Sikaflex - What Did I do Wrong?

Discussion in 'Wooden Boat Building and Restoration' started by nbehlman, Apr 8, 2018.

  1. nbehlman
    Joined: Aug 2011
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    Location: CT

    nbehlman Junior Member

    I'm in the final stages of finishing my mahogany runabout project. I am in the process of caulking the gaps in the deck. I taped off the entire area then, one seam at a time, I applied Sifaflex 295 UV with a caulking gun and ran over it with a squeegee to level it. I was surprised by how quickly it cured. When I got to the end of a seam, it would be the consistency of marshmallow fluff and just stuck to the squeegee. It became a real mess. You can see from the pictures that some areas came out pretty awful, and some were just ok. Is there a trick to this that I'm missing? Is it possible to sand this stuff? I'm thinking I have to go tear it all out and try again. Is there another product that gives more work time? I just need something white to fill in the gaps and make it look nice.
     

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  2. PAR
    Joined: Nov 2003
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    Location: Eustis, FL

    PAR Yacht Designer/Builder

    I feel your paint, but why did you use a "glazing sealant" on your deck seams?

    Personally I prefer to to put this in long before the finish, but . . .

    Pro's tend to use a two part polyurethane or polysulfide. I can be applied with a gun, though a pneumatic gun speeds this up considerably. You look to have several issues, most application related. You have to stay within the working window of the product, or it'll skin over and not stick, except to the putty knife. There's a big debate about tip bevel with or against the bead during application, neither is perfict. If the tip is angled toward the pull direction, it piles up in the groove, but also gets pushed into it, help prevent bubbles and voids. If the tip is angled away from the pull direction, it sort of "pukes" out the back and trails the tip a little, but it leaves a cleaner line if you're good. Both methods have application techniques that can help their related issues. You seem to have discovered most of these issues.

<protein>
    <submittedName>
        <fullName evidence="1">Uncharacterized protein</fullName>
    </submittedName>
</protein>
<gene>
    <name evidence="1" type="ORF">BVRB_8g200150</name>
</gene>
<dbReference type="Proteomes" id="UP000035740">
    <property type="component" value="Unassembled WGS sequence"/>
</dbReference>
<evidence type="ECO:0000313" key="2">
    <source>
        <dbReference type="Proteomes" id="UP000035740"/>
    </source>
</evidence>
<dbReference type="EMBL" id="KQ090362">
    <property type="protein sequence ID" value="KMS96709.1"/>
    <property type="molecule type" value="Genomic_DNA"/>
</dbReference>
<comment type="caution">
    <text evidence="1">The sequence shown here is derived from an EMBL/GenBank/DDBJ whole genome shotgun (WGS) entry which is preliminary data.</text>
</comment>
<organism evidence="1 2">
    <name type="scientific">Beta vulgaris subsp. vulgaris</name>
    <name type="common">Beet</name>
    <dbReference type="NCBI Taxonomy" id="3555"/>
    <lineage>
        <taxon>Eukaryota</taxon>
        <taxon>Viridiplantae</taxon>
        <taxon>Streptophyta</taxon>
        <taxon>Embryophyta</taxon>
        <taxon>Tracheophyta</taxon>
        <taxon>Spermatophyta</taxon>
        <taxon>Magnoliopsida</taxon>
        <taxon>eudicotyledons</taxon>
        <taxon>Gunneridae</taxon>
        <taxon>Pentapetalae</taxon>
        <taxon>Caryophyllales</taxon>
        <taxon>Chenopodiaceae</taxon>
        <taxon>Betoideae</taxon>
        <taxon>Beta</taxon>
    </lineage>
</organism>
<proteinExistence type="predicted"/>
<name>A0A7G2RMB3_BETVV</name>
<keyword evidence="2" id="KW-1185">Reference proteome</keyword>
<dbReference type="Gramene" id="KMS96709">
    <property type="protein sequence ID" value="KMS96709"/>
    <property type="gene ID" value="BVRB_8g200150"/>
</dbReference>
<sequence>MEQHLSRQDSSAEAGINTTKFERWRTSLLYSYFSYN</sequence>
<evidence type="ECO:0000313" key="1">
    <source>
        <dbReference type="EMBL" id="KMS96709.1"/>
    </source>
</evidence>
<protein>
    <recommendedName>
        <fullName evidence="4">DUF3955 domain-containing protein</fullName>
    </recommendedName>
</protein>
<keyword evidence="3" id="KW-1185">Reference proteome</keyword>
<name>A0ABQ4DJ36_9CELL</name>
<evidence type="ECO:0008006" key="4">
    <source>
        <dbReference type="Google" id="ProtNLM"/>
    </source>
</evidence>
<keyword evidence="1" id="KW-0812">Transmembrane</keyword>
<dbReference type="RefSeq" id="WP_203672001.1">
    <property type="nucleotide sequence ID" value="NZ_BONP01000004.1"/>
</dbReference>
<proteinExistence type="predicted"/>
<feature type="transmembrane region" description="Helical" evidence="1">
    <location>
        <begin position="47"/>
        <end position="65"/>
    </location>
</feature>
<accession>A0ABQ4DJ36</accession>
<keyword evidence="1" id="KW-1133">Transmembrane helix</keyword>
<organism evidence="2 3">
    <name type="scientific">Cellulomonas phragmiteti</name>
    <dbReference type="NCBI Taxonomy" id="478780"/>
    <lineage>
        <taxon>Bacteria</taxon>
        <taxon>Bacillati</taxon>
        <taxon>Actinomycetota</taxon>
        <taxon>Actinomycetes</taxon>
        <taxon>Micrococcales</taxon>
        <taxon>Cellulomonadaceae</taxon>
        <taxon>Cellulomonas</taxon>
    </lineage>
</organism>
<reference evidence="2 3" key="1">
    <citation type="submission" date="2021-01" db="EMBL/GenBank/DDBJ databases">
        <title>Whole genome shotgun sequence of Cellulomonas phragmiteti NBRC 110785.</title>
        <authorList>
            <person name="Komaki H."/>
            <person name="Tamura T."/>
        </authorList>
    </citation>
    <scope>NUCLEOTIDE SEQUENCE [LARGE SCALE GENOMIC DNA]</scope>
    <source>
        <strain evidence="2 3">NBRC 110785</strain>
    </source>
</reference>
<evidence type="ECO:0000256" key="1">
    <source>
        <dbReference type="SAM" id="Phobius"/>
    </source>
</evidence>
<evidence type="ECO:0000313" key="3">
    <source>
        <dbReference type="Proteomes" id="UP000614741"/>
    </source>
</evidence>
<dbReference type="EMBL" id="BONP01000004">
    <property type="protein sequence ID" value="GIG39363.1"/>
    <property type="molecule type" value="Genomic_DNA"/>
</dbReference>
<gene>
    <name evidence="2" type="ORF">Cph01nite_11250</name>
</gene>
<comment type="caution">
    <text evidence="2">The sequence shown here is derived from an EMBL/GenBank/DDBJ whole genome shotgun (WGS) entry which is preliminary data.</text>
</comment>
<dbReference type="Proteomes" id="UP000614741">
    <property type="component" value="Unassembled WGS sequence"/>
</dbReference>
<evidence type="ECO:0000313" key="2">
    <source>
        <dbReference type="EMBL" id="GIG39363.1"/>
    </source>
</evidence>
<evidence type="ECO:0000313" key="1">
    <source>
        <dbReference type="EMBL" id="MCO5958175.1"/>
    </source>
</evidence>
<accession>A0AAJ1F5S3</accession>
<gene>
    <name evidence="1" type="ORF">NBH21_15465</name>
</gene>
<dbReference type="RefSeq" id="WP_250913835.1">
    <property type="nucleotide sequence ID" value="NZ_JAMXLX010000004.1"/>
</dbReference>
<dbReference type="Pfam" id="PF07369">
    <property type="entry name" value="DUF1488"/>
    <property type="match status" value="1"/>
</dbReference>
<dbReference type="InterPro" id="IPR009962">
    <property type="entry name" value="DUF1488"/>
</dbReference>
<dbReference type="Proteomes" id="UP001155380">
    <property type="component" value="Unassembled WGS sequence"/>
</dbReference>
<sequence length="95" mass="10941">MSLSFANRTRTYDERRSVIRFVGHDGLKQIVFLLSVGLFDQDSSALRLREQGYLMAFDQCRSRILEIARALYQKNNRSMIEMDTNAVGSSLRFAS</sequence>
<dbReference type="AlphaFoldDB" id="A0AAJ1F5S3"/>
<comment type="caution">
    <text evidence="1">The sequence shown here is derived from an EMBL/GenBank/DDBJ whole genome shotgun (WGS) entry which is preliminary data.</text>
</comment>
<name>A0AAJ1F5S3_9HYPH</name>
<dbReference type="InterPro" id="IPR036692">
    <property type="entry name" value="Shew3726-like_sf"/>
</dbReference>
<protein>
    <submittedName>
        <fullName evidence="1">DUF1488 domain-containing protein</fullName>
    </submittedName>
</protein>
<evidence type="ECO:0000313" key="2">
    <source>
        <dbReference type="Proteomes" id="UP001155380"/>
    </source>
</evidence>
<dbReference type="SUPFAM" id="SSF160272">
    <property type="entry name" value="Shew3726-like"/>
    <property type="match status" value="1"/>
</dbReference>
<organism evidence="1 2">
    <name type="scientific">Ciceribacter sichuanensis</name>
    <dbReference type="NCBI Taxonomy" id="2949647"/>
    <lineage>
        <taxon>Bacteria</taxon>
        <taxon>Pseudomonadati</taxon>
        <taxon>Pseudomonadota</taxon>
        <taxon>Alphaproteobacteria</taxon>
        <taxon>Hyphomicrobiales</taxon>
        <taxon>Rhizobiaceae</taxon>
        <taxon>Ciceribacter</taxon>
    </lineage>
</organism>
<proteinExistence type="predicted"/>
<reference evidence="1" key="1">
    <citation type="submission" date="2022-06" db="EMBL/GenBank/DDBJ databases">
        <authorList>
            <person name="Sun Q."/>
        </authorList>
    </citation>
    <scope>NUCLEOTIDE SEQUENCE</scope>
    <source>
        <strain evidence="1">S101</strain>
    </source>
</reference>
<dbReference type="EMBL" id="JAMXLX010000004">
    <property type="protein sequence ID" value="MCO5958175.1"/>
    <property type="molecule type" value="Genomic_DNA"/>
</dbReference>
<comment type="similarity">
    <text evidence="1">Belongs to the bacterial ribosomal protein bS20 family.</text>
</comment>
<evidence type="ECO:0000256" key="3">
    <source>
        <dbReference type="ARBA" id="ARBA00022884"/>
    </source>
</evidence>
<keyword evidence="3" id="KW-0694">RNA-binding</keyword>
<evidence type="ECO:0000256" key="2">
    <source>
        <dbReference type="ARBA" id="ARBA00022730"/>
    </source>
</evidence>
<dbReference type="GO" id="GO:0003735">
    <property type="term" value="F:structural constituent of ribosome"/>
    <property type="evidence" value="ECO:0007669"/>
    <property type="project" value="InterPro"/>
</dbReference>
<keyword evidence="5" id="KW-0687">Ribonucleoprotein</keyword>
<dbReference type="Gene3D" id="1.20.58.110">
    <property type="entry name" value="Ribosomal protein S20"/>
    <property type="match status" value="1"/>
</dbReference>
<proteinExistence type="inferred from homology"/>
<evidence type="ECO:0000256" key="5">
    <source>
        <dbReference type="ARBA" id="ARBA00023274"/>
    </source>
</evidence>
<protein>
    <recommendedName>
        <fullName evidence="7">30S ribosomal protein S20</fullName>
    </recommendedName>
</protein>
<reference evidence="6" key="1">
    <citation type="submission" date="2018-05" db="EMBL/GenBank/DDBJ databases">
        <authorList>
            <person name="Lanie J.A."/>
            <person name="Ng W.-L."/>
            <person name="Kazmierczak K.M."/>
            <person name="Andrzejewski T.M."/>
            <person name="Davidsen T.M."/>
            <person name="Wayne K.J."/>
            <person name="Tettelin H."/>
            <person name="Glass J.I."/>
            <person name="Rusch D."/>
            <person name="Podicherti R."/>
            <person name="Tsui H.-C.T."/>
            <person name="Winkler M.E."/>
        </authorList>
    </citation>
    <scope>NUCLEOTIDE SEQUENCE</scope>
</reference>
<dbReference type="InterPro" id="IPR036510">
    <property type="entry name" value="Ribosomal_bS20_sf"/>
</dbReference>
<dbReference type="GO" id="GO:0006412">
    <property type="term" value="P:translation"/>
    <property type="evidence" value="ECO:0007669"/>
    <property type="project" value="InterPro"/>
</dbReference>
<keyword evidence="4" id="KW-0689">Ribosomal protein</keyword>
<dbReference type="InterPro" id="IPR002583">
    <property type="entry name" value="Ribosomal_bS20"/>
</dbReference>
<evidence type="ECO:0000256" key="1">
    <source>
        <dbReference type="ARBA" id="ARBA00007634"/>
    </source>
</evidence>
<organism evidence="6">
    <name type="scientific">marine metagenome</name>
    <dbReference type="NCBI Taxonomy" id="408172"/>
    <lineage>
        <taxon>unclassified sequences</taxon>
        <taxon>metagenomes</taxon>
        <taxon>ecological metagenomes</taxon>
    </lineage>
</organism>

You probably already know the answer and I've been the bearer of this sort of thing previously if I remember correctly, sorry. Any area where there's, bulges, bubbles pockets, depressions, voids, etc. need to be "reefed" out of cured goo. When reapplying the caulk, they have to be completely filled, with enough extra to absorb any shrinkage that will occur during the cure. The thickness of the tape is usually enough, it's easy to be safe, then sorry on this. The goo needs to be dry, which typically takes a few weeks to be on the safe side. You also need to use a product that's designed to fill, set and sand uniformly. I'm a two part polysulfide guy, but I know of plenty of others using what they dare. Once this is done and very well cured, you can it flush with the deck and refinish.
     
  3. gonzo
    Joined: Aug 2002
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    Location: Milwaukee, WI

    gonzo Senior Member

    If it starts to set, it is time to stop and let it cure. We have all tried to push it instead of waiting and ended up with a mess..
     
  4. nbehlman
    Joined: Aug 2011
    Posts: 63
    Likes: 3, Points: 8, Legacy Rep: 50
    Location: CT

    nbehlman Junior Member


  5. PAR
    Joined: Nov 2003
    Posts: 19,133
    Likes: 484, Points: 93, Legacy Rep: 3967
    Location: Eustis, FL

    PAR Yacht Designer/Builder

    That product is a single part polysulfide. It does work , but not as well as the two part versions at sealing seams. Reefing hooks are easily made, which works well if your seams are tight and fairly uniform. With a single part; getting it to flow from the gun, completely fill the seam and still stand slightly proud is the ticket. Application speed, gun angle and consistency will help.
     
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